Trading cards have come a long way since the six-pack with a stale, wooden piece of gum inside. But, the magic of opening the packet is still the same and Panini America is making that magic happen every day.
“It’s the element of surprise,” say Panini America CEO Mark Warsop. “It’s a close connection with the athlete. You put it all into the packet then when you open it and Blake Griffin falls out of the pack it’s like Christmas Day!
Panini America is one of the world’s biggest trading card companies and these days finding a Los Angeles Clippers Blake Griffin card can be like hitting the lottery.
“We had a Blake Griffin card sell for $38,000 just earlier this year,” say Warsop. “It is like hitting the lottery.”
The process starts with picking the players, shooting pictures of the rookies in all of the sports and then designing the cards and collections on the computer. Then it’s time for printing and packaging. There’s also a little luck involved especially when something like the Jeremy Lin thing happens.
“I know they use the word all the time but it really has been Lin-sane,” says Warsop.
For example, if you owned a Jeremy Lin rookie card when he was on the Golden State Warriors two weeks ago it wouldn’t have been worth much. But, Warsop says, “If you were to sell it today, two weeks later, you’d get an 8,000-percent increase on your investment.”
Panini also likes to push the industry as well. It was the first trading card company to make electronic trading cards with up to 20-minutes of video on the card.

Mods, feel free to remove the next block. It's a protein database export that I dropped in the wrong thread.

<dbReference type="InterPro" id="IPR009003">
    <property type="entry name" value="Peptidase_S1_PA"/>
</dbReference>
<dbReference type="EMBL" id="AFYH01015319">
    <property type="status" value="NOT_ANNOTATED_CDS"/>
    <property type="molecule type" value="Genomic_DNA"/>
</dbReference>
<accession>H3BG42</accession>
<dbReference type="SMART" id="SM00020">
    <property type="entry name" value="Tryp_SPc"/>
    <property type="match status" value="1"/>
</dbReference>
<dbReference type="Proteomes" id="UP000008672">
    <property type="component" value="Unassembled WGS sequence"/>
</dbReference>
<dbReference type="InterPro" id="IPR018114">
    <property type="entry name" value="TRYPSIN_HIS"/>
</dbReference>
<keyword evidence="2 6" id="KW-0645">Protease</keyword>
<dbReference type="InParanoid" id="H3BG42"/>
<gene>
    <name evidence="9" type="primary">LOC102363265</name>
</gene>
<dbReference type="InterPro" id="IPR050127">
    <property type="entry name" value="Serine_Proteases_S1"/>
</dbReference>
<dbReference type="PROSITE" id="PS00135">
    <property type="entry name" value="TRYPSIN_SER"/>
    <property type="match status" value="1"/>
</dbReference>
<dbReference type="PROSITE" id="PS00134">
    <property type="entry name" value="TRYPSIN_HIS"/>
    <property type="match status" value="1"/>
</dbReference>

“Each one was autographed and there’s actual video footage of him signing this card,” say Panini America’s Tracy Hackler.
Panini also produces cards made of precious metals.
“This is a 14 carat gold trading card,” says Hackler as he pulls out a solid gold Dirk Nowitzki card. If you were to melt it down it would be worth about $500 and right now the gold cards go for between one thousand and four thousand dollars depending on the player. They even put real diamonds in their trading cards.
But for some fans, a little piece of the action is more precious like materials from your favorite player’s jersey or hat that was worn in a championship game.
“One of our jobs at Panini America, one our goals is to bring fans closer than they’ve ever been to their favorite players,” says Hackler.
Warsop says it’s all about making that magic, ““And we’ll continue to find new innovations to build excitement so that Christmas day feeling never goes away when you open a packet.”Copyright © 2014, The Baltimore Sun